The best way to remove the influence of money from your decision making is….

Azim Arsiwala • 3 min read

 Annual income twenty pounds, annual expenditure nineteen six, result happiness. Annual income twenty pounds, annual expenditure twenty pound ought and six, result misery."  - Charles Dickens

Your financial advisor recommends that you invest in a fund, and simultaneously discloses to you that they are sponsored by this fund. They also state that their decision is not influenced by the sponsorship. Do you invest? If so, do you discount the amount that is recommended?

It turns out that according to research, most people do invest, and they do discount the recommended amount advised.

The problem arises when closer attention is paid to the amount that is recommended. It turns out, financial advisors recommend a substantially higher amount from funds that sponsor them. This amount is generally substantially higher than the amount that you discount.

What is really interesting however is that research suggests that they are entirely unaware that they have over-inflated their recommendation. It’s highly likely that they genuinely, honestly believe that the sponsorship they are getting is not interfering with their guidance.

After all, if you ask them about this they might say: “What good is it if I lose a customer worth millions over one investment, it’s in my long term interest to benefit my customers first”.

Are the investment bankers lying? Research indicates, they are not. They are honest, and according to them, they are being more legitimate than others around them who might not be disclosing their conflicts of interest.

So then, what’s going on here? Well, this phenomenon is known as moral licensing.

Another example of moral licensing could be this; You are on a rigorous diet, you have managed to sustain this diet for several days now, and you have proceeded well towards your goal of losing weight. Today, you have had an extremely troubling, gruelling day at work. You finish your work and get home. You reach home to find your wife/spouse/flatmate has brought some absolutely delicious cake. The exact flavour that you like and it’s from your favourite bakery down the road. Keep imaging that and let's try and read your mind. Don't thoughts like this one pop up?: “I’ve done an exceptional job dieting, and I have progressed really well, today was a really really hard day & I deserve this for all the effort I have put in”.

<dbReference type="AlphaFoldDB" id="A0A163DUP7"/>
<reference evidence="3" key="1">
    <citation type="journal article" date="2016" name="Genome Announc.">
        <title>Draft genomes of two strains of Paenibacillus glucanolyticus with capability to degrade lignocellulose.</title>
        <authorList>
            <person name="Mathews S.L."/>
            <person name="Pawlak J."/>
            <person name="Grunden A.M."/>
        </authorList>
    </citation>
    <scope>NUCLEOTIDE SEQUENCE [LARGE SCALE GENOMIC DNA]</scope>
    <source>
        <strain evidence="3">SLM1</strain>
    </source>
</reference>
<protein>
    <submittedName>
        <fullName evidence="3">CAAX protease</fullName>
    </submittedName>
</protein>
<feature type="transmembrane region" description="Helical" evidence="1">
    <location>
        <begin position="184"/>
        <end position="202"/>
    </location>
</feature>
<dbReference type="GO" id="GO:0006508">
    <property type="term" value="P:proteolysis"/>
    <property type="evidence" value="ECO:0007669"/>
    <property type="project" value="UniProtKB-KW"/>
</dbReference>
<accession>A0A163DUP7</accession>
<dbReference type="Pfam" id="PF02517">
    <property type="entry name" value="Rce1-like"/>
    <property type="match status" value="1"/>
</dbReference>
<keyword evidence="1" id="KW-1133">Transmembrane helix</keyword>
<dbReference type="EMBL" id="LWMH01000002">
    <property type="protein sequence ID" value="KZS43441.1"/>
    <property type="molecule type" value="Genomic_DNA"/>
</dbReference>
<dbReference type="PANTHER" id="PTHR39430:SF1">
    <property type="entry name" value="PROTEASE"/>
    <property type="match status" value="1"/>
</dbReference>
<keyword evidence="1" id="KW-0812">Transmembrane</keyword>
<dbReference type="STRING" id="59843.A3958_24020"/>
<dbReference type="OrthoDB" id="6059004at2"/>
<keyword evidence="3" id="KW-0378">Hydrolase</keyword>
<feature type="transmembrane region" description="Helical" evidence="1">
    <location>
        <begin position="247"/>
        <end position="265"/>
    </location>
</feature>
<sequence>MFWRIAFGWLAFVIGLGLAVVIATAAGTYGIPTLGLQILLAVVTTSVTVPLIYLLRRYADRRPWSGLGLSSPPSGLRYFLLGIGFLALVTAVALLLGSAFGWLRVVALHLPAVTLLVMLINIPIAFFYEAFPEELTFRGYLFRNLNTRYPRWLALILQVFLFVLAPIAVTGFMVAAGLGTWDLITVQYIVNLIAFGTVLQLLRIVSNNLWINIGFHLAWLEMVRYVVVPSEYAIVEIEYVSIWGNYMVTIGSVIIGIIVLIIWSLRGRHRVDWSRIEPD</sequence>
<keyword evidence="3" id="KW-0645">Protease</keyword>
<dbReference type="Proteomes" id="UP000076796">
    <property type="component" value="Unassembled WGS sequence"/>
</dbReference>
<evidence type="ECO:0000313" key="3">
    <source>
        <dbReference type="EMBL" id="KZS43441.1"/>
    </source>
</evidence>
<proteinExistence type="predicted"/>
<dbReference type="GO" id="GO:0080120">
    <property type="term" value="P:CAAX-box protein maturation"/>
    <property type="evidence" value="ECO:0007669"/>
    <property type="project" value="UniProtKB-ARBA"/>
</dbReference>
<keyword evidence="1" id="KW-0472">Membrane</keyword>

Does that type of thought sound something along the lines of what you would think? If so, that is known as moral licensing. When you do something good, you find it morally acceptable to do something bad, (usually of a smaller level) as if the good somehow cancels out all the bad and you are morally “clean”.

In precisely the same line, it turns out that those who disclose their conflicts of interest, whether bankers, doctors or other practitioners attain their moral license when they disclose these statements to you. Due to that, they feel no guilt about taking those fees. This lack of remorse contributes to an elevated recommendation, in some part, due to an internal belief that disclosure implies that their clients would discount the advice.

Finally, we as customers are not very good as discounting the opinions of those whom we know are giving us recommendations under the influence of money. We have a false sense of belief that disclosure of interest in some part implies that those disclosing are confident in their recommendation and are not influenced by the gains they are receiving.

These two factors combine to highlight that disclosure is a fallacious solution to conflict of interest. Is it better than not disclosing? Research says, definitely. Is it the solution? Definitely not.

There are limits to transparency, and these limits are strongly interlinked to our limits as human beings. They are here to stay. What shouldn’t be here to stay are conflicts of interest in these types of professions, regardless of the level of disclosure they are obliged to provide. Disclosure isn’t the solution, and practitioners should stop believing it is.

Whether you are a customer or a practitioner, it’s essential that you take note of your psychological biases. If you strictly want what’s best for your customer, then whether you strongly believe in your conviction of being objective or not is irrelevant. This is because the subconscious parts of your decision making do not make these decisions based on your convictions.

The best, most effective way to remove the influence of money from your decision making is to remove money from your notion of decision making"

Cowry is a behavioural science consultancy that works with clients to ensure decision making biases are well accounted for in plans for within the company & externally for clients. By optimizing processes through a deep understanding of complex human behaviour, we believe organisations can create empowering change.

To learn more about behavioural science & our recent work get our latest edition of on the brain for free by clicking here. 


Loewenstein, G., Cain, D. M., & Sah, S. (2011). The limits of transparency: Pitfalls and potential of disclosing conflicts of interest.American Economic Review,101(3), 423-28.

Cain, D. M., Loewenstein, G., & Moore, D. A. (2005). The dirt on coming clean: Perverse effects of disclosing conflicts of interest.The Journal of Legal Studies,34(1), 1-25.

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